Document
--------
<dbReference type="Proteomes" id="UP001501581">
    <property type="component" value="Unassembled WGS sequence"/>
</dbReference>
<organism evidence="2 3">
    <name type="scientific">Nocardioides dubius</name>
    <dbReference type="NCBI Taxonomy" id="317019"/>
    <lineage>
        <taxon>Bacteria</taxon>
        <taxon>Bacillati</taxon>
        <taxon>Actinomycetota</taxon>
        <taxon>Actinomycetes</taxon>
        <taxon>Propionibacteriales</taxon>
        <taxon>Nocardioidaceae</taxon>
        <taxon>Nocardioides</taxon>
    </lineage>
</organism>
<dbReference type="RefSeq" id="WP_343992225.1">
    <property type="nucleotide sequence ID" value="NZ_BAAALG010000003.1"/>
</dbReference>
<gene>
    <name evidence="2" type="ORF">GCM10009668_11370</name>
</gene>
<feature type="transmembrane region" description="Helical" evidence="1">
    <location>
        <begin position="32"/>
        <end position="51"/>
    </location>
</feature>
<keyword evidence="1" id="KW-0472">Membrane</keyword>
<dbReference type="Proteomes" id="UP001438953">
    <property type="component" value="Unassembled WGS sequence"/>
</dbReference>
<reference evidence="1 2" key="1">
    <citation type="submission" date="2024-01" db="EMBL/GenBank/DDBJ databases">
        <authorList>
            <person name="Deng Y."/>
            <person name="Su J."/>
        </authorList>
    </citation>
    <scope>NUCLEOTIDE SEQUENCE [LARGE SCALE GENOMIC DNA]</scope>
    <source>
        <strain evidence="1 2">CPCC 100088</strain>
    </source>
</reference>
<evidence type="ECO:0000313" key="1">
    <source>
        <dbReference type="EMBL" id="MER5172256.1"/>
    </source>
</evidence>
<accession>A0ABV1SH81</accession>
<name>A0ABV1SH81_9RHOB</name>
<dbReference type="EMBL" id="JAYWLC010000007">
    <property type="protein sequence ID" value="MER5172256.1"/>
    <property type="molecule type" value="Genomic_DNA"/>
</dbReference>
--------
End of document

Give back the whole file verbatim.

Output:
<dbReference type="Proteomes" id="UP001501581">
    <property type="component" value="Unassembled WGS sequence"/>
</dbReference>
<organism evidence="2 3">
    <name type="scientific">Nocardioides dubius</name>
    <dbReference type="NCBI Taxonomy" id="317019"/>
    <lineage>
        <taxon>Bacteria</taxon>
        <taxon>Bacillati</taxon>
        <taxon>Actinomycetota</taxon>
        <taxon>Actinomycetes</taxon>
        <taxon>Propionibacteriales</taxon>
        <taxon>Nocardioidaceae</taxon>
        <taxon>Nocardioides</taxon>
    </lineage>
</organism>
<dbReference type="RefSeq" id="WP_343992225.1">
    <property type="nucleotide sequence ID" value="NZ_BAAALG010000003.1"/>
</dbReference>
<gene>
    <name evidence="2" type="ORF">GCM10009668_11370</name>
</gene>
<feature type="transmembrane region" description="Helical" evidence="1">
    <location>
        <begin position="32"/>
        <end position="51"/>
    </location>
</feature>
<keyword evidence="1" id="KW-0472">Membrane</keyword>
<dbReference type="Proteomes" id="UP001438953">
    <property type="component" value="Unassembled WGS sequence"/>
</dbReference>
<reference evidence="1 2" key="1">
    <citation type="submission" date="2024-01" db="EMBL/GenBank/DDBJ databases">
        <authorList>
            <person name="Deng Y."/>
            <person name="Su J."/>
        </authorList>
    </citation>
    <scope>NUCLEOTIDE SEQUENCE [LARGE SCALE GENOMIC DNA]</scope>
    <source>
        <strain evidence="1 2">CPCC 100088</strain>
    </source>
</reference>
<evidence type="ECO:0000313" key="1">
    <source>
        <dbReference type="EMBL" id="MER5172256.1"/>
    </source>
</evidence>
<accession>A0ABV1SH81</accession>
<name>A0ABV1SH81_9RHOB</name>
<dbReference type="EMBL" id="JAYWLC010000007">
    <property type="protein sequence ID" value="MER5172256.1"/>
    <property type="molecule type" value="Genomic_DNA"/>
</dbReference>